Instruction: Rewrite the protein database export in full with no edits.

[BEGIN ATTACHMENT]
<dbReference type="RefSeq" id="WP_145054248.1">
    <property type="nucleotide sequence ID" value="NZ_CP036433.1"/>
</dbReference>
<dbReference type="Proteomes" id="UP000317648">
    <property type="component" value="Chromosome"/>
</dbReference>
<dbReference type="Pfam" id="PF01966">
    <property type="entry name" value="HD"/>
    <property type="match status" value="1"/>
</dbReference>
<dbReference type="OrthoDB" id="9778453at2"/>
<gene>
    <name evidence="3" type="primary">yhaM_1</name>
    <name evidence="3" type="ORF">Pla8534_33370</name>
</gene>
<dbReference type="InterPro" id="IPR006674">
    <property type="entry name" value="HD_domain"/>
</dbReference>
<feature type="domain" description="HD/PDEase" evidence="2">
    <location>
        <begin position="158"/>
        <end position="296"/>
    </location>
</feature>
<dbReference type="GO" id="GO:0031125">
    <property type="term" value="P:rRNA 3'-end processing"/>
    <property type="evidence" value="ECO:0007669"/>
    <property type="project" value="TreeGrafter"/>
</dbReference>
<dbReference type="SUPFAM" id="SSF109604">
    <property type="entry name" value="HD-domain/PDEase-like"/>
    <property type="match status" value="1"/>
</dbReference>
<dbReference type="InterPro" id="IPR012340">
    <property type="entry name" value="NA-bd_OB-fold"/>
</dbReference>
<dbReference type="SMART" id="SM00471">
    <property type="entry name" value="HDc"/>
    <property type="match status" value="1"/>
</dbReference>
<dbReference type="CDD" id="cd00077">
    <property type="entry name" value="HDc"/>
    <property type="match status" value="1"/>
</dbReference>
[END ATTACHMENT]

<dbReference type="RefSeq" id="WP_145054248.1">
    <property type="nucleotide sequence ID" value="NZ_CP036433.1"/>
</dbReference>
<dbReference type="Proteomes" id="UP000317648">
    <property type="component" value="Chromosome"/>
</dbReference>
<dbReference type="Pfam" id="PF01966">
    <property type="entry name" value="HD"/>
    <property type="match status" value="1"/>
</dbReference>
<dbReference type="OrthoDB" id="9778453at2"/>
<gene>
    <name evidence="3" type="primary">yhaM_1</name>
    <name evidence="3" type="ORF">Pla8534_33370</name>
</gene>
<dbReference type="InterPro" id="IPR006674">
    <property type="entry name" value="HD_domain"/>
</dbReference>
<feature type="domain" description="HD/PDEase" evidence="2">
    <location>
        <begin position="158"/>
        <end position="296"/>
    </location>
</feature>
<dbReference type="GO" id="GO:0031125">
    <property type="term" value="P:rRNA 3'-end processing"/>
    <property type="evidence" value="ECO:0007669"/>
    <property type="project" value="TreeGrafter"/>
</dbReference>
<dbReference type="SUPFAM" id="SSF109604">
    <property type="entry name" value="HD-domain/PDEase-like"/>
    <property type="match status" value="1"/>
</dbReference>
<dbReference type="InterPro" id="IPR012340">
    <property type="entry name" value="NA-bd_OB-fold"/>
</dbReference>
<dbReference type="SMART" id="SM00471">
    <property type="entry name" value="HDc"/>
    <property type="match status" value="1"/>
</dbReference>
<dbReference type="CDD" id="cd00077">
    <property type="entry name" value="HDc"/>
    <property type="match status" value="1"/>
</dbReference>